Freddie Mac has released the results of its Primary Mortgage Market Survey (PMMS), showing average fixed mortgage rates moving lower amid signs of a weakening economic recovery, as the 30-year fixed-rate mortgage (FRM) averaged 4.50 percent with an average 0.7 point for the week ending Sept. 19, 2013, down from last week when it averaged 4.57 percent. A year ago at this time, the 30-year FRM averaged 3.49 percent. The 15-year FRM this week averaged 3.54 percent with an average 0.7 point, down from last week when it averaged 3.59 percent. A year ago at this time, the 15-year FRM averaged 2.77 percent.
"Mortgage rates drifted downwards this week amid signs of a weakening economic recovery. Retail sales rose 0.2 percent in August which was nearly half of July's 0.4 percent increase," said Frank Nothaft, vice president and chief economist, Freddie Mac. "In addition,industrial production in August grew 0.4 percent, less than the market consensus forecast. And lastly, consumer sentiment fell for the second consecutive month in September to the lowest reading since April."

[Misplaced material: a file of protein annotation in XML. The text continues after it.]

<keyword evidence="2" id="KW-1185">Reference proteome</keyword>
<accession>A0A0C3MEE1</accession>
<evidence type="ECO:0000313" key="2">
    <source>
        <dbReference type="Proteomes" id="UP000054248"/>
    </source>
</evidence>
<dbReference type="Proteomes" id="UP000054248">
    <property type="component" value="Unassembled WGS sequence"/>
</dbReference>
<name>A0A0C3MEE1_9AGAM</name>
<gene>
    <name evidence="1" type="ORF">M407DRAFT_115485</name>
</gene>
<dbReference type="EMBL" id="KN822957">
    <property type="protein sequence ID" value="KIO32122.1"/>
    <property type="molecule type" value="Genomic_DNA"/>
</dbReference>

The five-year Treasury-indexed hybrid adjustable-rate mortgage (ARM) averaged 3.11 percent this week with an average 0.5 point, down from last week when it averaged 3.22 percent. A year ago, the five-year ARM averaged 2.76 percent. The one-year Treasury-indexed ARM averaged 2.65 percent this week with an average 0.4 point, down from last week when it averaged 2.67 percent. At this time last year, the one-year ARM averaged 2.61 percent.
"This, in part, was why the Federal Reserve chose to maintain its MBS and bond-buying program at its Sept. 12th and 13th monetary policy committee meeting," said Nothaft. "It also cited the tightening of financial conditions observed in recent months, which in the case of the housing market means the rise in mortgage rates since May."